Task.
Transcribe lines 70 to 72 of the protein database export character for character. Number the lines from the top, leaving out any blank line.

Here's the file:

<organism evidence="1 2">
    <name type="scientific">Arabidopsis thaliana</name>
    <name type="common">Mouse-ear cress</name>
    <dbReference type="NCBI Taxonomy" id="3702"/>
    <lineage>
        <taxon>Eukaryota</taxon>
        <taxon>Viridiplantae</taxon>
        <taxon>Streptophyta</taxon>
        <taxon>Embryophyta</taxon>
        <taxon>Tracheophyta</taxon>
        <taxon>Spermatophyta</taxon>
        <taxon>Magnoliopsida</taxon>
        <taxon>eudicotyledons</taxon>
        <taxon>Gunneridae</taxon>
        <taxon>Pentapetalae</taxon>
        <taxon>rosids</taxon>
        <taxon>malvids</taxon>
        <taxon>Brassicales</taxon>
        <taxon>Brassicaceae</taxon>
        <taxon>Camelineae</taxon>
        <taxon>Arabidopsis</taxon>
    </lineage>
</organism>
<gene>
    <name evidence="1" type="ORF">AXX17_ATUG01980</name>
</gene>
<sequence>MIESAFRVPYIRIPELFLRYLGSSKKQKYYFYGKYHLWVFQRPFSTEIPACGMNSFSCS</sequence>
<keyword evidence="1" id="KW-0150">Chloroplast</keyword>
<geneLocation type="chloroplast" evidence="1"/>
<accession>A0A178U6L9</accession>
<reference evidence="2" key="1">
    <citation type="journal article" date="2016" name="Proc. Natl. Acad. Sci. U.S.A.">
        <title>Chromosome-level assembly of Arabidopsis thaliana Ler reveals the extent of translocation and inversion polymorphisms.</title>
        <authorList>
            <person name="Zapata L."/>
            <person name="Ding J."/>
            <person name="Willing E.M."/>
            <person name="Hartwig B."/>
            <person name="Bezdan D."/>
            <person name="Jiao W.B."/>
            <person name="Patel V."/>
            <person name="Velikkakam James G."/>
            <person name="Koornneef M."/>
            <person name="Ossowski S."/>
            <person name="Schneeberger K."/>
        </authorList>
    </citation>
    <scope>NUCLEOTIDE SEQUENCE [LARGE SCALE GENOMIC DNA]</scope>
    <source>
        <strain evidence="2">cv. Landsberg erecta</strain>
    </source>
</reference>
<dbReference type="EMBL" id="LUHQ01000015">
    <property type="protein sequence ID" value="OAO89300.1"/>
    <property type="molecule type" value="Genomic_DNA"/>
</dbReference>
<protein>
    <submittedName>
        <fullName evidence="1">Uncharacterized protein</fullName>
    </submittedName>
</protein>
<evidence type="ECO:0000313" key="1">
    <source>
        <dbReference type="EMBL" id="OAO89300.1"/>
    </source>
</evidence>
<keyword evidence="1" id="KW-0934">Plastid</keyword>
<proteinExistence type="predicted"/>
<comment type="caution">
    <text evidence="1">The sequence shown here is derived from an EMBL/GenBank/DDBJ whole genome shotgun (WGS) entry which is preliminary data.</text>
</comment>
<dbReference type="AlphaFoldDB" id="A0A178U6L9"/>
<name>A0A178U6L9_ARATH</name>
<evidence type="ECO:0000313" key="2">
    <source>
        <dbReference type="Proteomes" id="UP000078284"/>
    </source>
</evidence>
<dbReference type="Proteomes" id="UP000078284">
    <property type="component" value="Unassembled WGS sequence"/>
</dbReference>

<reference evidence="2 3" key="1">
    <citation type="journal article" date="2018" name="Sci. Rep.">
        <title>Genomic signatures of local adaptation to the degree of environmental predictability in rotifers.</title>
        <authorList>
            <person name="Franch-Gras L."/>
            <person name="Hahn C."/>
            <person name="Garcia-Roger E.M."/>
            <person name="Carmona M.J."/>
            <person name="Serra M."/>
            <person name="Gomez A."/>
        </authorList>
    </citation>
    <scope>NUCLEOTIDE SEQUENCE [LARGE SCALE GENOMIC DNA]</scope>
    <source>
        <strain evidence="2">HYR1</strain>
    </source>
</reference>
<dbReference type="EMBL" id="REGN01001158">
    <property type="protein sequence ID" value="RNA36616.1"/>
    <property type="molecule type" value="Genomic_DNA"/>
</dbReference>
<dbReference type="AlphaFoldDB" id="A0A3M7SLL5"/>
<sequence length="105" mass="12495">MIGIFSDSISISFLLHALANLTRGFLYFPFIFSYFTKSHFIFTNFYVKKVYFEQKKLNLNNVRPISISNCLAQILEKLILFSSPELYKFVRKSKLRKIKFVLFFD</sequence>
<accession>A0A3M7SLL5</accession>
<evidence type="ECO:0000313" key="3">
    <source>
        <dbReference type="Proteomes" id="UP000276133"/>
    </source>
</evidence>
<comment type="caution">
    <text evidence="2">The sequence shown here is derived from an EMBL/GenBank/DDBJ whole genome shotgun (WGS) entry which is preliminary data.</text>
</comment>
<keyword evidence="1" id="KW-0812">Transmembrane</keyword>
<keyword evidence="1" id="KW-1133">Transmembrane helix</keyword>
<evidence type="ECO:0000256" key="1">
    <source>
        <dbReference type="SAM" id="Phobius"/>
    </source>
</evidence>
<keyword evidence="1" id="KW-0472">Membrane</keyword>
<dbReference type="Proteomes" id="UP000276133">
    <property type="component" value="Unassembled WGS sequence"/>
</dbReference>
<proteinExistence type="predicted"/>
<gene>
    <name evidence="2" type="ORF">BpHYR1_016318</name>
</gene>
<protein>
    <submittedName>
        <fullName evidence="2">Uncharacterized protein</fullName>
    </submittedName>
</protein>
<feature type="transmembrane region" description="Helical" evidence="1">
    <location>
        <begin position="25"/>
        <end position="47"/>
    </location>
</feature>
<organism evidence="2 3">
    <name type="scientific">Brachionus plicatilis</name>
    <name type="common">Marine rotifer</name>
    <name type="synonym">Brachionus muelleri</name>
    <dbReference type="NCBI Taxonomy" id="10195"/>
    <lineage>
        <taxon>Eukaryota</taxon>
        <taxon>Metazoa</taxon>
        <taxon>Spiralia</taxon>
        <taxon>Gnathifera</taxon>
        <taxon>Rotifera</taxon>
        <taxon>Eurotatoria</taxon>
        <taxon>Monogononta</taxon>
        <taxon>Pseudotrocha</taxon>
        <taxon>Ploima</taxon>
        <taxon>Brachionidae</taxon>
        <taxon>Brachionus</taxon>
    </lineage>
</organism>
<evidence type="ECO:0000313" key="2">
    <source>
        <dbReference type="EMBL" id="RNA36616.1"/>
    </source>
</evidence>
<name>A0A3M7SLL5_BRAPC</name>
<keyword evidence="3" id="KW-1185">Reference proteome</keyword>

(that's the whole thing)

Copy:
    <text evidence="1">The sequence shown here is derived from an EMBL/GenBank/DDBJ whole genome shotgun (WGS) entry which is preliminary data.</text>
</comment>
<dbReference type="AlphaFoldDB" id="A0A178U6L9"/>